General D. bellows, and then a giant hand sporting a thumb ring appears and attempts to drag the boat down to Davy Jones’ Locker, so the toys fashion a hot-air balloon from blankets, and the boat rises into the heavens (“Something in the Air” / “Delighted”). The original ESIPA version features a more vapid variation of the song and ensuing scene (“Quiet Night (Quintet)”) which includes anthropomorphized versions of the clouds, sun, moon, and stars crooning along with Marcella and the dolls. Raggedy Ann tells Marcella that wishes can come true in Cloudland, so the girl wishes to see Yellow YumYum again, and suddenly the bird materializes with a heavenly chorus (“So Beautiful”). She wishes her father could see the bird, so Poppa bursts out of a cloud and tells her that he’s watching. She wishes to see her mother again, so Mommy miraculously appears (“The Shooting Star”). The Rat tries to drag Mommy away, so Poppa punches him out, and Mommy agrees to remarry Poppa (“The Wedding”). Suddenly, the music stops, and Mommy screams that Marcella is a rope around her neck as she runs away. Marcella says that she’s tired of pointless stories and walks off, which fills Raggedy Ann with self-doubt (“Rag Dolly”). The ESIPA version remains at a melancholic tone, but the Broadway version builds as Raggedy Ann tries to lift Marcella’s spirits. Soaring above the Mississippi River, Bat abruptly appears, punctures the hot-air balloon, and the boat plunges from the sky. Act II Bat sits atop the wreckage of the boat painting her toenails, and Wolf is pleased by the belief that there were no survivors - although everyone gradually emerges. They discover they’ve landed on a meatpacking plant in Omaha and have only four hours left to get to the Doll Doctor. As the toys study their map, Bat serenades them, claiming that they’ll never make it to Los Angeles in time, ultimately seducing Raggedy Andy into handing over the map (“You’ll Never Get Away” (ESIPA) / “You’ll Love It” (Broadway)). In the ESIPA version, Marcella realizes that Bat and Wolf are actually her deceased pets, Tweety and Red Fang, but the animals deny it, and Panda declares that their memories were wiped when they were reincarnated. Suddenly, a burst of smoke from the chimney, which is a diversion as General D. appears on the other side of the roof. After a few moments of taunting the toys and stroking his own ego, the General commands Marcella to look at his opal thumb ring. In the gem, she sees a bird’s eye view of Omaha. A giant eyeball appears in the sky, declaring it sees all. Marcella asks if it can see the Doll Doctor, which the eyeball confirms. The General remarks that he himself is the Doll Doctor (as well as every other type of doctor), and states his intention to make Marcella his Queen. The toys briefly confer, lull the General to sleep with a song (“Would You Like a Little Music?”), and steal the ring. The melody fills the Camel with such spirit that he’s able to soar on the wings of the song, so everyone hops on his back and they float away. The General awakens and orders Bat to follow them, but she refuses, claiming that she’s his bride, not Marcella. The General swoops in, seemingly for an embrace, but calls her a traitor, grasps her throat, and pushes her into the chimney, his hands emerging with a dead yellow canary. Wolf is saddened by her death as he leaves to find the dolls. In the ESIPA version, Wolf pauses in the forest to sing “He Comes Riding.” The toys find themselves separated in The Grisley Woods National Park, frantically searching for one another through a maze of trees littered with red-glowing-eyed skeletons (“Gone”). Lights rise on the characters as they emerge at different points in the forest until the scene settles on the Witch - who’s not a stereotypical green-faced hag, but rather, a beautiful woman adorned in a shimmering flapper outfit with a large plume on her hat and a monkey fur collar on her coat. In the Broadway version, she plucks petals from a black rose, singing “Why Not?” In the ESIPA version, she is seated on a tree stump, distraught, pulling items from her handbag. She attempts to swig from a bottle, but there isn’t a drop, so she hurls it to the ground, then sets an alarm clock aside, revealing a pink baby’s shoe. She clutches it, caresses it lovingly against her face, and gently sets it beside her. She finds a hand mirror and begins applying lipstick, but becomes saddened by the sight of her own face and despondently drops them. She pulls a bundle of clothesline from her bag and wraps it around the highest tree limb she can reach. Raggedy Ann pops out of the forest, relieved to see signs of life, but the Witch tries to shoo her away while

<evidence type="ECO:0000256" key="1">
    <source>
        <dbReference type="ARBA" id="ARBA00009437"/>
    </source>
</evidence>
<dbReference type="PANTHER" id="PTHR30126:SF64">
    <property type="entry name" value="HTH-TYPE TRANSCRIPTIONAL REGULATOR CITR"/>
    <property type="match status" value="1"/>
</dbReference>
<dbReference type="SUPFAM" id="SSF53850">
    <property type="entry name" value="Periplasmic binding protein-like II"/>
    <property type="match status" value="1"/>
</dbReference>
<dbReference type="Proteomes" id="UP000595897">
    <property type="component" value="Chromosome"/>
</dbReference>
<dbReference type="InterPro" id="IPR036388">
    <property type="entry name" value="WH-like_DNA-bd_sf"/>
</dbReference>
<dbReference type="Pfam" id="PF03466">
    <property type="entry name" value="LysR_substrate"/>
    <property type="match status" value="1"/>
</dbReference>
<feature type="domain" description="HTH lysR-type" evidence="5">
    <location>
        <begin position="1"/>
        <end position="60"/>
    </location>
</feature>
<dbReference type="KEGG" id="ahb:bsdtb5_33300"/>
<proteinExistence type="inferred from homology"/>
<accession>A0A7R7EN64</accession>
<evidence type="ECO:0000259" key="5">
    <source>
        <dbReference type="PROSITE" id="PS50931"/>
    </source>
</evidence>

fumbling to fashion a noose. Gradually, other characters emerge from the woods as the Witch pleads with each of them to tie a running bowline knot in the rope. In the ESIPA version, Raggedy Andy succeeds and flops the noose over her neck, just as the Witch instructs. Raggedy Ann tells the Witch that it’s a terrible idea to kill herself, and suddenly Baby Doll wanders through the trees. The toddler lays her head in the Witch’s lap as the woman reflects on the life that she gave up (“What Did I Lose” / “Somewhere”). The Witch reveals that she had a daughter named Marcella and comes to realize that the young lady standing before her is her child. They have a tearful reunion, which is interrupted by the arrival of Wolf. As Marcella and the dolls scatter, the Wolf is smitten by the Witch and pursues her. The toys suddenly find themselves at The Doll Hospital, surrounded by rows of beds filled with inert figurines. In the Broadway version, a group of nurses bids them “Welcome,” in the ESIPA version, the trio of doctors sing a brief reprise of “Diagnosis.” When the toys are told that the Doll Doctor is dead, Panda suggests looking into the ring, where Raggedy Ann sees the head doc still alive and chained in the dungeon. Before they can react, General D. emerges from the cellar holding the dead wolf. Alluding to the fact that he ate the Witch, the General quips that the Wolf died of “indigestion” in the ESIPA version, and from “independent thinking” in the Broadway version. The General declares that this is his field hospital for the terminally wounded, and proceeds to croon “I Come Riding” (Broadway). He demands the ring back, so Raggedy Ann tells him to come and get it. He becomes curious about the heart on her chest, but upon touching it, he collapses in spastic convulsions, crying that he’s been poisoned by love. Raggedy Ann tugs the yarn heartstrings from her chest, they tie up the General, swipe his keys, and head downstairs. He vows that he’ll get loose. In the dungeon, the Doll Doctor is shrouded in a surgical mask and gown, tended to by a nurse who remarks that he’s been drinking himself to death. The toys remove his shackles, and he examines Marcella, declaring the “chick” has a broken heart. Upon hearing her father’s pet name, Marcella realizes the Doll Doctor is actually Poppa, who removes his mask and joyfully embraces her. Poppa says that a heart transplant is the only thing that can save her, but those haven’t been invented yet, so he suggests a candy heart. Just as the General bursts in to collect Marcella, Raggedy Ann realizes that she has a candy heart, which she coerces the girl to eat (“The Light (reprise)”) before sacrificing herself and leaving with the General. Back in her bedroom, a now-healthy Marcella tells Poppa of her adventure, and he offers to sew a new heart on Raggedy Ann’s chest. The dolls and ensemble return for a closing reprise of “Gingham and Yarn.” CAST (in order of appearance): • Doctors: • Poppa • Marcella • Raggedy Ann • Raggedy Andy • Baby Doll • Panda • General D • Bat • Wolf • Camel with the wrinkled knees: • Mommy Scenes and Settings The action takes place sometime earlier in this century on the New York riverfront.